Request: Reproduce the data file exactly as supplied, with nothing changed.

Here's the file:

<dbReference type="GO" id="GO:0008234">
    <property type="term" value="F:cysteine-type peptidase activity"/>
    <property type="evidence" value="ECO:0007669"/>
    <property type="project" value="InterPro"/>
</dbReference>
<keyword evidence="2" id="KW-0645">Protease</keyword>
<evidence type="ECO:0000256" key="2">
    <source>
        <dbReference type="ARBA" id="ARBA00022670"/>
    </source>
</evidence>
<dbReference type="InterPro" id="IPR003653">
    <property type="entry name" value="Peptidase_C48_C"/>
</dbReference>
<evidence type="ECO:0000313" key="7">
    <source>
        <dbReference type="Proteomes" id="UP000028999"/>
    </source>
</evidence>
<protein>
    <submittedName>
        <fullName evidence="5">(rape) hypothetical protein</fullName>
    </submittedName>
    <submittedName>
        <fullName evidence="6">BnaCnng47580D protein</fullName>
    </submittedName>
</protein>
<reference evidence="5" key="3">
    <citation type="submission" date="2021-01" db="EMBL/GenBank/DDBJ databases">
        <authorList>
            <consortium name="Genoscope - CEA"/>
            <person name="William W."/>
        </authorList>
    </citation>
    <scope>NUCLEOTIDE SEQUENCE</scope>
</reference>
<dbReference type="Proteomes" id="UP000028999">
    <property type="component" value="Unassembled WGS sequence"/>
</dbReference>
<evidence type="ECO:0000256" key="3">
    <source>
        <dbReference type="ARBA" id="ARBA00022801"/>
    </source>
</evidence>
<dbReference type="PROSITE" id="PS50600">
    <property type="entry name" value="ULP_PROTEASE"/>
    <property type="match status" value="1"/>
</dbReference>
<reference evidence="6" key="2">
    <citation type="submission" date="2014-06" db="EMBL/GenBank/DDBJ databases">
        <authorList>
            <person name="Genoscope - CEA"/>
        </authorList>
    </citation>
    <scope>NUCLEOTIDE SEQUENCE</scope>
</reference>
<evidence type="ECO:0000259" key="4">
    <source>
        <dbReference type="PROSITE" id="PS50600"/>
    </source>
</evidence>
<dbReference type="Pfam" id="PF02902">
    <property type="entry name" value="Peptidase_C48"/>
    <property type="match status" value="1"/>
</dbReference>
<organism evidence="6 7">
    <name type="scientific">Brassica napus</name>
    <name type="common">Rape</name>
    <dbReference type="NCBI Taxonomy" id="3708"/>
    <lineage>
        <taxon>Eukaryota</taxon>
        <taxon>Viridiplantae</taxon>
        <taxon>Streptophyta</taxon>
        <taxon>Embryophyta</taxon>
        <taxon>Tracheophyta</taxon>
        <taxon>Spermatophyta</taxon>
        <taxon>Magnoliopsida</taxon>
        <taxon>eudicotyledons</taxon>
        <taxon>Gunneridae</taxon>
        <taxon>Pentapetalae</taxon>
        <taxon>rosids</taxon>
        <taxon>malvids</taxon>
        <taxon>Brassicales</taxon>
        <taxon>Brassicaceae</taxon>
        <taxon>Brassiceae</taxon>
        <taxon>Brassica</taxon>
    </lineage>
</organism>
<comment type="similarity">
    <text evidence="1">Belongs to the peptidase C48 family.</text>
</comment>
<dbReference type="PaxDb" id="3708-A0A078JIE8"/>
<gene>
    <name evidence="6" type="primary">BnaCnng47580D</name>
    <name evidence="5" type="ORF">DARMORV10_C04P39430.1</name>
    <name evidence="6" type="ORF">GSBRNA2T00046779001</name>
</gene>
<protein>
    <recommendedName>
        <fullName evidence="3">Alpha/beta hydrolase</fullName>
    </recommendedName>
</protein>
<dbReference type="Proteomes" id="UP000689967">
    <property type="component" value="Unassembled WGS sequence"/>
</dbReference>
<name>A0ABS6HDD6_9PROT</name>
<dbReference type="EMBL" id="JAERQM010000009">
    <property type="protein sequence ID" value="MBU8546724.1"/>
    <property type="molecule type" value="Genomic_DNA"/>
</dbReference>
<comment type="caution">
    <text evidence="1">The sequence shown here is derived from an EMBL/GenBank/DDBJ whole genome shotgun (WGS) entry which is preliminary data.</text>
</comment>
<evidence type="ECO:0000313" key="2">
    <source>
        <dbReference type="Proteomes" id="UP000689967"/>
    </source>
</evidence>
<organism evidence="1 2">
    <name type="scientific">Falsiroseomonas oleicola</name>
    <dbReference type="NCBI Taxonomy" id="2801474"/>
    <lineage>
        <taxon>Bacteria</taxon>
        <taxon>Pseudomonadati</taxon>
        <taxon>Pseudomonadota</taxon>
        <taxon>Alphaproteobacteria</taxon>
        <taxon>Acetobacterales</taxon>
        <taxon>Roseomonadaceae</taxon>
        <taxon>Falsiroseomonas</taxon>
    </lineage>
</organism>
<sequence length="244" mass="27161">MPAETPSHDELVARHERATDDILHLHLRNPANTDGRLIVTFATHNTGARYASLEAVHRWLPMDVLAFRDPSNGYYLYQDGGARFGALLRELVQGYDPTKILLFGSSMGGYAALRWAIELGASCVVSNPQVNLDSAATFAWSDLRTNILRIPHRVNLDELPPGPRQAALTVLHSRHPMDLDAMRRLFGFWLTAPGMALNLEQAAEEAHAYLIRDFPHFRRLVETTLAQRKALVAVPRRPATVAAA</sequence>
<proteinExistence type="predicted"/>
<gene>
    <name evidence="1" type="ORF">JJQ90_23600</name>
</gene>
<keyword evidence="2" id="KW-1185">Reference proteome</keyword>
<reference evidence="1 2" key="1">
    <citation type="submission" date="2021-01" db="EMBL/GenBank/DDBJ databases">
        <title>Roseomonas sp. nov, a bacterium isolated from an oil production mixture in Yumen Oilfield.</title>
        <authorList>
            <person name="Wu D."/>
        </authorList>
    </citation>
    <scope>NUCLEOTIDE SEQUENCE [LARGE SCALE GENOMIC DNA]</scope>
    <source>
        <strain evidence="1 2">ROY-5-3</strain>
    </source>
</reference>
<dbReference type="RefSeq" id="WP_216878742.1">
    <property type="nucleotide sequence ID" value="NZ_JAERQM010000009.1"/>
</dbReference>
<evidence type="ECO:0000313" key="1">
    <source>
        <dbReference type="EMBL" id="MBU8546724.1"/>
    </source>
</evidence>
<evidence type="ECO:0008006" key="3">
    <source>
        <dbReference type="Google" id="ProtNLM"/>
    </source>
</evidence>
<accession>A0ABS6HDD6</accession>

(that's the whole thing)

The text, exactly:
<dbReference type="GO" id="GO:0008234">
    <property type="term" value="F:cysteine-type peptidase activity"/>
    <property type="evidence" value="ECO:0007669"/>
    <property type="project" value="InterPro"/>
</dbReference>
<keyword evidence="2" id="KW-0645">Protease</keyword>
<evidence type="ECO:0000256" key="2">
    <source>
        <dbReference type="ARBA" id="ARBA00022670"/>
    </source>
</evidence>
<dbReference type="InterPro" id="IPR003653">
    <property type="entry name" value="Peptidase_C48_C"/>
</dbReference>
<evidence type="ECO:0000313" key="7">
    <source>
        <dbReference type="Proteomes" id="UP000028999"/>
    </source>
</evidence>
<protein>
    <submittedName>
        <fullName evidence="5">(rape) hypothetical protein</fullName>
    </submittedName>
    <submittedName>
        <fullName evidence="6">BnaCnng47580D protein</fullName>
    </submittedName>
</protein>
<reference evidence="5" key="3">
    <citation type="submission" date="2021-01" db="EMBL/GenBank/DDBJ databases">
        <authorList>
            <consortium name="Genoscope - CEA"/>
            <person name="William W."/>
        </authorList>
    </citation>
    <scope>NUCLEOTIDE SEQUENCE</scope>
</reference>
<dbReference type="Proteomes" id="UP000028999">
    <property type="component" value="Unassembled WGS sequence"/>
</dbReference>
<evidence type="ECO:0000256" key="3">
    <source>
        <dbReference type="ARBA" id="ARBA00022801"/>
    </source>
</evidence>
<dbReference type="PROSITE" id="PS50600">
    <property type="entry name" value="ULP_PROTEASE"/>
    <property type="match status" value="1"/>
</dbReference>
<reference evidence="6" key="2">
    <citation type="submission" date="2014-06" db="EMBL/GenBank/DDBJ databases">
        <authorList>
            <person name="Genoscope - CEA"/>
        </authorList>
    </citation>
    <scope>NUCLEOTIDE SEQUENCE</scope>
</reference>
<evidence type="ECO:0000259" key="4">
    <source>
        <dbReference type="PROSITE" id="PS50600"/>
    </source>
</evidence>
<dbReference type="Pfam" id="PF02902">
    <property type="entry name" value="Peptidase_C48"/>
    <property type="match status" value="1"/>
</dbReference>
<organism evidence="6 7">
    <name type="scientific">Brassica napus</name>
    <name type="common">Rape</name>
    <dbReference type="NCBI Taxonomy" id="3708"/>
    <lineage>
        <taxon>Eukaryota</taxon>
        <taxon>Viridiplantae</taxon>
        <taxon>Streptophyta</taxon>
        <taxon>Embryophyta</taxon>
        <taxon>Tracheophyta</taxon>
        <taxon>Spermatophyta</taxon>
        <taxon>Magnoliopsida</taxon>
        <taxon>eudicotyledons</taxon>
        <taxon>Gunneridae</taxon>
        <taxon>Pentapetalae</taxon>
        <taxon>rosids</taxon>
        <taxon>malvids</taxon>
        <taxon>Brassicales</taxon>
        <taxon>Brassicaceae</taxon>
        <taxon>Brassiceae</taxon>
        <taxon>Brassica</taxon>
    </lineage>
</organism>
<comment type="similarity">
    <text evidence="1">Belongs to the peptidase C48 family.</text>
</comment>
<dbReference type="PaxDb" id="3708-A0A078JIE8"/>
<gene>
    <name evidence="6" type="primary">BnaCnng47580D</name>
    <name evidence="5" type="ORF">DARMORV10_C04P39430.1</name>
    <name evidence="6" type="ORF">GSBRNA2T00046779001</name>
</gene>
<protein>
    <recommendedName>
        <fullName evidence="3">Alpha/beta hydrolase</fullName>
    </recommendedName>
</protein>
<dbReference type="Proteomes" id="UP000689967">
    <property type="component" value="Unassembled WGS sequence"/>
</dbReference>
<name>A0ABS6HDD6_9PROT</name>
<dbReference type="EMBL" id="JAERQM010000009">
    <property type="protein sequence ID" value="MBU8546724.1"/>
    <property type="molecule type" value="Genomic_DNA"/>
</dbReference>
<comment type="caution">
    <text evidence="1">The sequence shown here is derived from an EMBL/GenBank/DDBJ whole genome shotgun (WGS) entry which is preliminary data.</text>
</comment>
<evidence type="ECO:0000313" key="2">
    <source>
        <dbReference type="Proteomes" id="UP000689967"/>
    </source>
</evidence>
<organism evidence="1 2">
    <name type="scientific">Falsiroseomonas oleicola</name>
    <dbReference type="NCBI Taxonomy" id="2801474"/>
    <lineage>
        <taxon>Bacteria</taxon>
        <taxon>Pseudomonadati</taxon>
        <taxon>Pseudomonadota</taxon>
        <taxon>Alphaproteobacteria</taxon>
        <taxon>Acetobacterales</taxon>
        <taxon>Roseomonadaceae</taxon>
        <taxon>Falsiroseomonas</taxon>
    </lineage>
</organism>
<sequence length="244" mass="27161">MPAETPSHDELVARHERATDDILHLHLRNPANTDGRLIVTFATHNTGARYASLEAVHRWLPMDVLAFRDPSNGYYLYQDGGARFGALLRELVQGYDPTKILLFGSSMGGYAALRWAIELGASCVVSNPQVNLDSAATFAWSDLRTNILRIPHRVNLDELPPGPRQAALTVLHSRHPMDLDAMRRLFGFWLTAPGMALNLEQAAEEAHAYLIRDFPHFRRLVETTLAQRKALVAVPRRPATVAAA</sequence>
<proteinExistence type="predicted"/>
<gene>
    <name evidence="1" type="ORF">JJQ90_23600</name>
</gene>
<keyword evidence="2" id="KW-1185">Reference proteome</keyword>
<reference evidence="1 2" key="1">
    <citation type="submission" date="2021-01" db="EMBL/GenBank/DDBJ databases">
        <title>Roseomonas sp. nov, a bacterium isolated from an oil production mixture in Yumen Oilfield.</title>
        <authorList>
            <person name="Wu D."/>
        </authorList>
    </citation>
    <scope>NUCLEOTIDE SEQUENCE [LARGE SCALE GENOMIC DNA]</scope>
    <source>
        <strain evidence="1 2">ROY-5-3</strain>
    </source>
</reference>
<dbReference type="RefSeq" id="WP_216878742.1">
    <property type="nucleotide sequence ID" value="NZ_JAERQM010000009.1"/>
</dbReference>
<evidence type="ECO:0000313" key="1">
    <source>
        <dbReference type="EMBL" id="MBU8546724.1"/>
    </source>
</evidence>
<evidence type="ECO:0008006" key="3">
    <source>
        <dbReference type="Google" id="ProtNLM"/>
    </source>
</evidence>
<accession>A0ABS6HDD6</accession>